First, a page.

Tink, Bristol Tobacco Factory Theatres

WE think of fashions in clothes or hairstyles changing on a regular basis, but other changes in society slip by us almost unnoticed. At the end of the last century, feminist arguments were almost always presented in such and angry and belligerent way that they were practically guaranteed to offend and upset most of those they were aimed at.

At the Hope Chapel Centre, a young woman with a great number of important and interesting views on womens’ place in the society of the day became so carried away in her vehement attack on male attitudes, that when she returned after a short interval, she found her 27-strong audience had diminished to eleven. Kat Kleve took no such chances performing her solo show for one hour without an interval. Not that she needed such a precaution, because over the years, fashions in presenting feminist views have changed tremendously.

Using the character of Tinker Bell in Peter Pan as a base (a character Kat and writer/director Lizzy Connolly see reduced by JM Barrie to a voiceless tiny flitting piece of lighting), everything about her is small, even the name Tink, they create a tall, strong-willed independent Tink. To make the messages even more palatable, Bristol born and educated Kat uses a perfectly-judged Bristolian accent. It’s amazing what you can get away with if the words are delivered in a local accent. The Cornish comedian Jethro caused little offence with some outrageous stories because they were delivered in that lovely Cornish burr, often concerning his friend Denzil Penberthy.

Kat also introduced us to her best friend and her mother, which gave her a chance to bring extra humour and pathos into the presentation. The lyrics of the songs she composed were equally adept at pushing the feminist messages along.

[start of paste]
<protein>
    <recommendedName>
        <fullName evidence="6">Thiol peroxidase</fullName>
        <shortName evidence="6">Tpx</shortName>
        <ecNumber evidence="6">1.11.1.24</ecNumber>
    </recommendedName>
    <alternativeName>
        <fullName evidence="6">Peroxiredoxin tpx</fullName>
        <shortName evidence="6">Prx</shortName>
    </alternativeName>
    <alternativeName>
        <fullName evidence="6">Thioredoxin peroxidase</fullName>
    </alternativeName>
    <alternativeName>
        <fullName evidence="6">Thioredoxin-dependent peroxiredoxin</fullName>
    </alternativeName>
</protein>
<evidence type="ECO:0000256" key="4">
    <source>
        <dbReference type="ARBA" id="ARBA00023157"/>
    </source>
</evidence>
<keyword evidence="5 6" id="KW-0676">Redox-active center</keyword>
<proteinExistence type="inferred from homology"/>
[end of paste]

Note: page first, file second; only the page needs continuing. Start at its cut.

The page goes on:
Using minimal costume changes and props on a slightly tilted deep pink acting area, and assisted by lighting designer Rachael Bates’ never intrusive changes of lighting, Kat strongly, always in a controlled manner, attacked the way in which we still follow the fashion of Victorian and Edwardian society, in the way in which we tell fairy stories to the current young generation. In these, and to an even greater degree in the vastly popular Disney generated film and stage tellings of these stories, women are nearly always subservient to the male hero of the story.

Unlike the lady in Hope Chapel, Kat, instead of attacking, bonded with her audience and was rewarded by an attentive group of people who, while enjoying her performance, were also listening to her messages. Many, I suspect, would have liked to engage in a debate with her to clarify some points before they placed their support behind, or challenged some of her and Lizzy’s views on the way that we introduce our young people to fairy stories.

One thing is certain, whatever the outcome of such conversations no elderly Scottish author or international entertainment company is going to put Kat Kleve and Lizzy Connolly back silent in their small boxes.



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